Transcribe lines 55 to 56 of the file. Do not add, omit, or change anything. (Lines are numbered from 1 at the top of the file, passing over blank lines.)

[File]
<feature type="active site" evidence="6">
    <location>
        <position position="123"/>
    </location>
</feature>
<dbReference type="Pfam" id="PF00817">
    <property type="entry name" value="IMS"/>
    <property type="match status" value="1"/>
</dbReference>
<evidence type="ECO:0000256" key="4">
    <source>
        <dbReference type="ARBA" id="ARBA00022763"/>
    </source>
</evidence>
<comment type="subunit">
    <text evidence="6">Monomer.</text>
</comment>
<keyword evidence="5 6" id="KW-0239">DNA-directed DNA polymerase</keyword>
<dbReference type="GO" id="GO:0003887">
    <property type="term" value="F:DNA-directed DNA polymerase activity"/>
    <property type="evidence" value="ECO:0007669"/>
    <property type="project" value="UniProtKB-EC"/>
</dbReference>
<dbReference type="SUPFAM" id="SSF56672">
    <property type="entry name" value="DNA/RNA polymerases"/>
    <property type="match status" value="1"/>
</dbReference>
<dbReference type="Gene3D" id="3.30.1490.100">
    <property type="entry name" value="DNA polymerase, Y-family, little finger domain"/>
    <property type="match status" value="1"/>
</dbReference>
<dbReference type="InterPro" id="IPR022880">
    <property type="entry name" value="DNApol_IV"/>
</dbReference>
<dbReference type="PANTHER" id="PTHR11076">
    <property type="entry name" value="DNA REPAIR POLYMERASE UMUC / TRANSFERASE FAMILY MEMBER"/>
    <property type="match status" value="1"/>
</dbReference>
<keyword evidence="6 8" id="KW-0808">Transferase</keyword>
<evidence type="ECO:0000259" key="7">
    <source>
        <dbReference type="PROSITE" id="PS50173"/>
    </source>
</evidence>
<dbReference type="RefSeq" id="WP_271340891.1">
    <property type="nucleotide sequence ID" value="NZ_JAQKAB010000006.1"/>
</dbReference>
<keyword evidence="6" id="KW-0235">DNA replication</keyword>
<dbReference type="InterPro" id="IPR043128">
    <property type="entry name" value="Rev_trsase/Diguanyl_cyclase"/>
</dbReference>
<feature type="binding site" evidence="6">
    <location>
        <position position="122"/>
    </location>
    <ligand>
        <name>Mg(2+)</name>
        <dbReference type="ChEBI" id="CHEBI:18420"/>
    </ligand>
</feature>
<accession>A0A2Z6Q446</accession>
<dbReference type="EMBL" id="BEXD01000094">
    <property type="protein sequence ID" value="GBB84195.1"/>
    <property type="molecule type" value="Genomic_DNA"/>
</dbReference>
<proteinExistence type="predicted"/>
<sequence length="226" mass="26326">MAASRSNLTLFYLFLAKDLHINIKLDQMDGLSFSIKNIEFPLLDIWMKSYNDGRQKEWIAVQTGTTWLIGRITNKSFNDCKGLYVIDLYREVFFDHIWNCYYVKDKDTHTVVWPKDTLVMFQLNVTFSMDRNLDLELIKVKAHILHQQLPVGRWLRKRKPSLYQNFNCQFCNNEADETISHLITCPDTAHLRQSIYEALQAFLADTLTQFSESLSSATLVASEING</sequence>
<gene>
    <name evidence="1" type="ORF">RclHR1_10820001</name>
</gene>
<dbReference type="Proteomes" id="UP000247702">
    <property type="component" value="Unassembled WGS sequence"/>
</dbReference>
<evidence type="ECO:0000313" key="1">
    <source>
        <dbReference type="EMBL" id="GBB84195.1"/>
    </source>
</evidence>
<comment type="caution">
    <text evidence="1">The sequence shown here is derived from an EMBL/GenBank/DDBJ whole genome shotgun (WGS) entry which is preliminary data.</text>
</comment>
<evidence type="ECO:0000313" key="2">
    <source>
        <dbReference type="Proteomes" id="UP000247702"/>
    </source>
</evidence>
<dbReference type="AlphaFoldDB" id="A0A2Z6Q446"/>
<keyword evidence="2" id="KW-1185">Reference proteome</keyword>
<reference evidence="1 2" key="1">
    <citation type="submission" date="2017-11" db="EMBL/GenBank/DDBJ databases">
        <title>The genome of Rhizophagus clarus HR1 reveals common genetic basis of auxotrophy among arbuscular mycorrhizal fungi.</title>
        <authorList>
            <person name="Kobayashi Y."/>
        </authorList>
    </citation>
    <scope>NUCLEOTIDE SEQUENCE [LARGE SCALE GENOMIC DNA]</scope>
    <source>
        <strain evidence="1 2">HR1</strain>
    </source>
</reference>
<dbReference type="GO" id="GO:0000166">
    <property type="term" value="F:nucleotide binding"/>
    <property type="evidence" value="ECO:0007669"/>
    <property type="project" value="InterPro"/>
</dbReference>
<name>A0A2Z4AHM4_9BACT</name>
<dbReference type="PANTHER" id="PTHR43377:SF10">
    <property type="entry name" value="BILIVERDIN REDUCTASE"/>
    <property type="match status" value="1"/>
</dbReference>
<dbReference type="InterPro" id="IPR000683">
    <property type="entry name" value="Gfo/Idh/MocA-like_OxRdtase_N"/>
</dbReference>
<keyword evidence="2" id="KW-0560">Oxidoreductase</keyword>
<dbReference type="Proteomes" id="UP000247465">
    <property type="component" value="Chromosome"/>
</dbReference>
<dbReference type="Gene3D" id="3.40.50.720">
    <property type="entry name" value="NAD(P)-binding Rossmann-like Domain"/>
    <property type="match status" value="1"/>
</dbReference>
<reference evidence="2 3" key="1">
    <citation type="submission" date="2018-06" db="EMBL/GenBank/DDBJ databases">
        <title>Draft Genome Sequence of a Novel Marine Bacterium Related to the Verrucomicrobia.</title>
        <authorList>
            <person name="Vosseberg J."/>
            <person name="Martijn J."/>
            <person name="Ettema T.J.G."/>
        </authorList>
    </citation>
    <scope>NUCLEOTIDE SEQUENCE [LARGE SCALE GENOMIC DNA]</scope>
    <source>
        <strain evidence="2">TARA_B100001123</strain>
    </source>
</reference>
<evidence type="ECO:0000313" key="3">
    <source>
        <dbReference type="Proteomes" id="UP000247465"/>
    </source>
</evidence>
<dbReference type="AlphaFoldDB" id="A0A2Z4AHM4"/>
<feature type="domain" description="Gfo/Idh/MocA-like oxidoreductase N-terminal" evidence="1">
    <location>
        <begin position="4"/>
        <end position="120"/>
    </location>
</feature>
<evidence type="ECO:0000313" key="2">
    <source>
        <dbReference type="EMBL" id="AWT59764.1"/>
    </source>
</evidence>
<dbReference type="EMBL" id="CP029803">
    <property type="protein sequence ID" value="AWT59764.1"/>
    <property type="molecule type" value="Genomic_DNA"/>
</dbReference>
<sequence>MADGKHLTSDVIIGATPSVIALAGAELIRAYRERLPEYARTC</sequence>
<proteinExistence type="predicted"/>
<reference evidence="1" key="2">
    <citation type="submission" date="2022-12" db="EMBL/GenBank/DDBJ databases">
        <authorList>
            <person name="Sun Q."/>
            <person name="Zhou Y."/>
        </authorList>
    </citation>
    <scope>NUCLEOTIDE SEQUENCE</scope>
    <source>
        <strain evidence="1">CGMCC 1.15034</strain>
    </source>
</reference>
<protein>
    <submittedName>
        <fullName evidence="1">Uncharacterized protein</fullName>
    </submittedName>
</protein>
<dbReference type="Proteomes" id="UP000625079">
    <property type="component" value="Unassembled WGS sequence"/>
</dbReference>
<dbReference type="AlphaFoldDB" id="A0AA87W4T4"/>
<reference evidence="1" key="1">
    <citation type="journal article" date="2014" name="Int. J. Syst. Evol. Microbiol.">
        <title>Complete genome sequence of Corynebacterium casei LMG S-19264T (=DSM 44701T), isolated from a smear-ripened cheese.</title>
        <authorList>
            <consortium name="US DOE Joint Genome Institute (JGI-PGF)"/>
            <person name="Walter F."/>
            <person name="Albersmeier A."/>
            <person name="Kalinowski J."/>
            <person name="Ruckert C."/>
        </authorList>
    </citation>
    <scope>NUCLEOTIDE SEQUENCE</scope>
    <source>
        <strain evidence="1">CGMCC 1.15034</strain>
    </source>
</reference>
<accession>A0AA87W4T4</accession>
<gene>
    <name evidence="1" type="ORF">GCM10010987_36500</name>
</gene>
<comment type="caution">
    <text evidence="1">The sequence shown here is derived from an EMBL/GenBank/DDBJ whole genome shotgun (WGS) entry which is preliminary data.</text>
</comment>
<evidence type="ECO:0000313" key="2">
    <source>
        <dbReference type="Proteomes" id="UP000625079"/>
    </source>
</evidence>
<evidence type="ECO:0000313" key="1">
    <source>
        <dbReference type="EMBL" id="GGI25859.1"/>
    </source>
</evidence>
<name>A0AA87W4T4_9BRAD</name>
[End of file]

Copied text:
    </location>
    <ligand>